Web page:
As Talk of Third Party Emerges, Former Trump Official Thinks It's 'Irrational' Not to Try Reclaiming GOP

Despite much chatter, there are no concrete plans to give Republicans a pro- or anti-Trump third party and before completely breaking away from the GOP, Miles Taylor, a former Department of Homeland Security official, thinks consideration should be given to reclaiming the party.

Miles was among the more than 120 Republicans, including officials from the Reagan, Bush and Trump administrations, that joined a Zoom call to discuss the future of conservative principles. First reported by Reuters, callers discussed is how to best promote centrist conservative policies, whether that be endorsing candidates in individual races or even splintering off from the GOP and forming a third party.

Taylor told Newsweek the "super, super preliminary" call was a chance to "take the temperature" of the people on it and there was "by no means a foregone conclusion we would start a party."

"It's a possibility but we're very cognizant of the upsides and the downsides," Taylor said. "It would be irrational to say we're not going to look at how to reclaim the GOP. That's going to be a priority."

Seeking to exist on the center-right, Taylor said the consensus was that, at minimum, there needs to be a movement that brings people back to "real Republicans" and away from the cult personality of Trump.

republican gop reclaim third party
Miles Taylor, a former DHS official, was part of a call with more than 120 Republicans who discussed potentially starting a third party, but before that happens he said it would be "irrational" to not look at reclaiming the GOP. The elephant, a symbol of the Republican Party, on in a rug in the lobby of the Republican Party's headquarters in Washington. Brooks Kraft LLC/Corbis/Getty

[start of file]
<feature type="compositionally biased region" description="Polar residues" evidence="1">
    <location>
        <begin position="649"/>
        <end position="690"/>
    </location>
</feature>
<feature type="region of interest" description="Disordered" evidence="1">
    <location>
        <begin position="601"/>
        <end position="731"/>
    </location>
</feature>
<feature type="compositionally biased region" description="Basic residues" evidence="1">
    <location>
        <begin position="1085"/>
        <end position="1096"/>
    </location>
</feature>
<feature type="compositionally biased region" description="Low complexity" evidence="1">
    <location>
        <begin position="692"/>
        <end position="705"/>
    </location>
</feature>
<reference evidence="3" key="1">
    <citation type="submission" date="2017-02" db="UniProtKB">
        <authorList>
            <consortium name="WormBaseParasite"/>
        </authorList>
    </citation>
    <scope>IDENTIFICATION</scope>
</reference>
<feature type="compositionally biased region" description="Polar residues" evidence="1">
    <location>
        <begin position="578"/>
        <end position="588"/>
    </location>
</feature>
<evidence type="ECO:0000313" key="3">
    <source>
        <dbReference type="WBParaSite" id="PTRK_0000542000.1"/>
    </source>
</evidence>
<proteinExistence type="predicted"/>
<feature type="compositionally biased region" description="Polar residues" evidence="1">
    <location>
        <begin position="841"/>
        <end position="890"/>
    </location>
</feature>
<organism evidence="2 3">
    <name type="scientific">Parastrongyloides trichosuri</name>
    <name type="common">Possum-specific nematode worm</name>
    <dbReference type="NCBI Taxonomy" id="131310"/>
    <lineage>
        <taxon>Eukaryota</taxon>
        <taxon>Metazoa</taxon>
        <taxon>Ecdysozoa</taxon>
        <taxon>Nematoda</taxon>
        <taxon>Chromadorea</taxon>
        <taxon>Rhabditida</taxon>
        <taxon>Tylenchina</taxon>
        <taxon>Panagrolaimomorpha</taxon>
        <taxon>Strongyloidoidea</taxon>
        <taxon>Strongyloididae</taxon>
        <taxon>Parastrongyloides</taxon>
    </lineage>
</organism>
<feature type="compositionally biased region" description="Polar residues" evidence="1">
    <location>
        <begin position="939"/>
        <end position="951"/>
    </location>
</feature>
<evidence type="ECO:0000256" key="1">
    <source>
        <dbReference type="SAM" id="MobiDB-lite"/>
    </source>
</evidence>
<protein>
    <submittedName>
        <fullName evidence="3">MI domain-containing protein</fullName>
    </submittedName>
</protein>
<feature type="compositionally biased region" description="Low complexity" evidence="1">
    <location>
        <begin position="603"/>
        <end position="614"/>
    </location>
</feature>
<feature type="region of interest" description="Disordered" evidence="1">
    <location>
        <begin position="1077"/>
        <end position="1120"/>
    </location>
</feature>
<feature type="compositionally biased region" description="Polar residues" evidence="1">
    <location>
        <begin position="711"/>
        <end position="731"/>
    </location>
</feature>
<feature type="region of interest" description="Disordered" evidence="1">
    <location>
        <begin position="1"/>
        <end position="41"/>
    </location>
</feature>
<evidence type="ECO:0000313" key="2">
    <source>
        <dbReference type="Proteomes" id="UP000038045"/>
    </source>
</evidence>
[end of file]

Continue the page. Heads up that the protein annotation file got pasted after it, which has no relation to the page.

While the former president has no official plans to start a third party, his senior adviser, Jason Miller, left the door open to the possibility. While an unlikely possibility at the moment, a poll from The Hill found the president could have significant support if he broke away from the GOP. Sixty-four percent of Republicans said they would consider joining a Trump-led third party and 32 percent said they were "very likely" to join.

A third party started to contrast Trump is unlikely to persuade any of the president's most ardent supporters. But, Taylor said a future movement to reclaim the Republican Party has to appeal to more than just "never Trumpers."

"It has to appeal to the wider base, including people who believed Trump's false promises," Taylor said. "We have to move beyond people who are strictly opposed to Trump and then develop a universal platform as to how we can move forward as a GOP or broader movement."

Part of that platform could appeal to people who want to run as an independent. Despite not having the "Republican" label, that's someone the movement would want to endorse and throw financial backing behind, Taylor said.

Ahead of the 2020 election, a group of Republicans formed the Lincoln Project with the singular purpose of ousting Trump from office. Now that they've accomplished that goal, the PAC is targeting some of the president's supporters in Congress, including Senators Ted Cruz and Josh Hawley.

Jeff Timmer, former executive director of the Michigan Republican Party and senior advisor to the Lincoln Project, said there could be some "alignment and alliance" between the Lincoln Project and the other Republican movement.

"The Lincoln Project has carved out their lane to be focused on retribution not just against Trump but Trumpism and his enablers," Timmer said. "But there are some who still want to focus on rebuilding the center-right. This loose coalition that Evan McMullin and others pulled together is more of: How do we rebuild? What does it look like? Is the brand too damaged or is it salvageable?"

A shift away from Trump will take time to build, Timmer said, and he didn't expect to see a center-right coalition be very effective for multiple election cycles, including 2024. Considering it unlikely Republicans would nominate someone in the vein of Senators John McCain or Mitt Romney, he said a coalition needed to be "prepared for some loss and some time in the wilderness."

Regardless of whether a movement looks to rebuild the Republican Party or start something new, Timmer said it has to "stand for something, not just against something."

The principles in that stand, according to Taylor, could include protecting Democratic institutions, free markets and helping Americans recover from the pandemic. What shouldn't be the focus of the future movement? Trump.

"A post-Trump GOP needs to stop talking about Trump," Taylor said. "The party existed long before him and it is the party of Lincoln, not of Trump."